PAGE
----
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Windows 7: SHould I partition Windows 7?


27 Feb 2010   #1

Windows 7 Release Candidate
 
 
SHould I partition Windows 7?

I'm about to install Windows 7 and I've heard it is best to put it on a partition. Is this true? If so how big of a partition? What are the benefits?

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27 Feb 2010   #2

Windows 7 Professional x64
 
 

Personally I don't see a big advantage to partitioning the drive, but others feel differently.

The idea is that you create a partition just big enough for the OS (maybe 25-30GB) and install all the programs on the second one.
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27 Feb 2010   #3

Microsoft Community Contributor Award Recipient

ME/XP/Vista/Win7
 
 

Personally, I would not create partition less than 100gb.
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27 Feb 2010   #4

 

I've found that installing windows and applications on a smaller partition will give a minor boost in performance. Whenever I replace a HDD, I use gParted to set up and format the partitions before installing windows, usually 60-100GB for the OS and applications and the rest of the HDD for media.
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27 Feb 2010   #5

Windows 7 Release Candidate
 
 

Will the OS apps automatically go under the partition I select? What I mean is if I save or download something OS related will it know which partition to use or will I have to choose? The same with non-OS stuff, will it instantly know which partition to go under?

I don't want this to become a big management project.
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27 Feb 2010   #6
whs
Microsoft MVP

Vista, Windows7, Mint Mate, Zorin, Windows 8
 
 

Quote   Quote: Originally Posted by LobsterEar View Post
Will the OS apps automatically go under the partition I select? What I mean is if I save or download something OS related will it know which partition to use or will I have to choose? The same with non-OS stuff, will it instantly know which partition to go under?

I don't want this to become a big management project.
Of course - if you set it up right: E.g. move the user folders with the "Move" in the Properties > Location tab to the data partition. Just make sure you have defined folders in the data partition to where to move - Documents for Documents, Music for Music, etc. Else the partition becomes your destination and that will produce a minor mess. Any folder (not library) that has a location tab, you can move and the system will do all the adjustments. As far as system files go, they should stay on C.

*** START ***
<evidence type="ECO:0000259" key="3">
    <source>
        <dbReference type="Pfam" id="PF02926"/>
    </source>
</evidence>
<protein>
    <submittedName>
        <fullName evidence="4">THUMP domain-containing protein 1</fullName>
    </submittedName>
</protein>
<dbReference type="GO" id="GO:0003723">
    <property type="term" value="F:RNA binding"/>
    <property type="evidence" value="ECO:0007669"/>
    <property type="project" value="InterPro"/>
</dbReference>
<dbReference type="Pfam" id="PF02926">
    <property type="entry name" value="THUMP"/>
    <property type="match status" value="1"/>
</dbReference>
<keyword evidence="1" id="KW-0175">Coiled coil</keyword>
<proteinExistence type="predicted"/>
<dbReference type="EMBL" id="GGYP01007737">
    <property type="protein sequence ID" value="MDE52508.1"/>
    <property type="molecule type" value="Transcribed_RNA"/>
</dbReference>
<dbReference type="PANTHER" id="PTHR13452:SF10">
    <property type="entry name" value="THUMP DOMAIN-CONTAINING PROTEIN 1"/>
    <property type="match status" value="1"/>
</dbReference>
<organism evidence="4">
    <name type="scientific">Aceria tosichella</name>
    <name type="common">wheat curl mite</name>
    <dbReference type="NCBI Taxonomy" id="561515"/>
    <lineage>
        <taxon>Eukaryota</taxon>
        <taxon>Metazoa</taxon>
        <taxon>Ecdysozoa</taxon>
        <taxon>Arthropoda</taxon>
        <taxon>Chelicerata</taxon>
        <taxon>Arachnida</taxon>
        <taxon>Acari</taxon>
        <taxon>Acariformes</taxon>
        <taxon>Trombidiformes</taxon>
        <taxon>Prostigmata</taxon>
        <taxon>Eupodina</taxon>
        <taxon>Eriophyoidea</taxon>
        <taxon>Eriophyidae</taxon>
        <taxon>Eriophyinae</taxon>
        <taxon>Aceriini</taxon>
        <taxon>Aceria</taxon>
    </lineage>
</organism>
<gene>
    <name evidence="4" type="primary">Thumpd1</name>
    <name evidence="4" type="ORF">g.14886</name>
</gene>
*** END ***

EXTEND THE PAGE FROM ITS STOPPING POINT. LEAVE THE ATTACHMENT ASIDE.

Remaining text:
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27 Feb 2010   #7

Windows 7 Professional x64
 
 

It will be a bit more work than otherwise, but not a huge deal. Most programs offer a choice of where to install. For the downloads, simply tell it to save to the other partition.
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27 Feb 2010   #8

Main - Windows 7 Pro SP1 64-Bit; 2nd - Windows Server 2008 R2
 
 

Quote   Quote: Originally Posted by LobsterEar View Post
... if I save or download something OS related will it know which partition to use or will I have to choose? The same with non-OS stuff, will it instantly know which partition to go under?...
Things like Windows Update files will automatically know where to go. Other downloads can generally be directed to a folder of your choosing. (I send all my downloads to a folder which I cleverly named "Downloads".)

Some programs like to save things to other places (typically "My Documents") but they are going to do that whether you have separate partitions or not.

The biggest advantage I see is that you can separate files which aren't modified much, such as videos, music, etc, from your Windows partition which is going to contain files which tend to get shifted around somewhat.

You can get really creative with partitions and put your swap file on a partition of its own, typically a very small partition located at the fastest part of your hard drive which is at the beginning of the drive.

EDIT: I type too slow. Jonathan said it quite well and in a lot fewer words.
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27 Feb 2010   #9

 

I would recommend using up to 1/4 of your HDD space but no more than 100GB and no less than 60GB for the OS. Install any other programs you use on the same partition as windows, but move your music, program installers, driver installers, and other idle data to the 2nd, larger partition. The biggest advantage (besides faster startup and shutdown times and overall performance), will be in the time you'll save if you ever encounter an error that can't be easily fixed without reinstalling windows.
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27 Feb 2010   #10
Legacy Code

 

Quote   Quote: Originally Posted by madtownidiot View Post
The biggest advantage (besides faster startup and shutdown times and overall performance), will be in the time you'll save if you ever encounter an error that can't be easily fixed without reinstalling windows.
+1 Exactly the way i have my OS set up. Everything i need to set up my laptop in case of a problem is on the 2nd partition along with other important stuff such as my documents, media and essential items. All i do when i reinstall is to set up my libraries and I'm good to go. Makes life so much easier but its up to you and what your happy with.
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 SHould I partition Windows 7?




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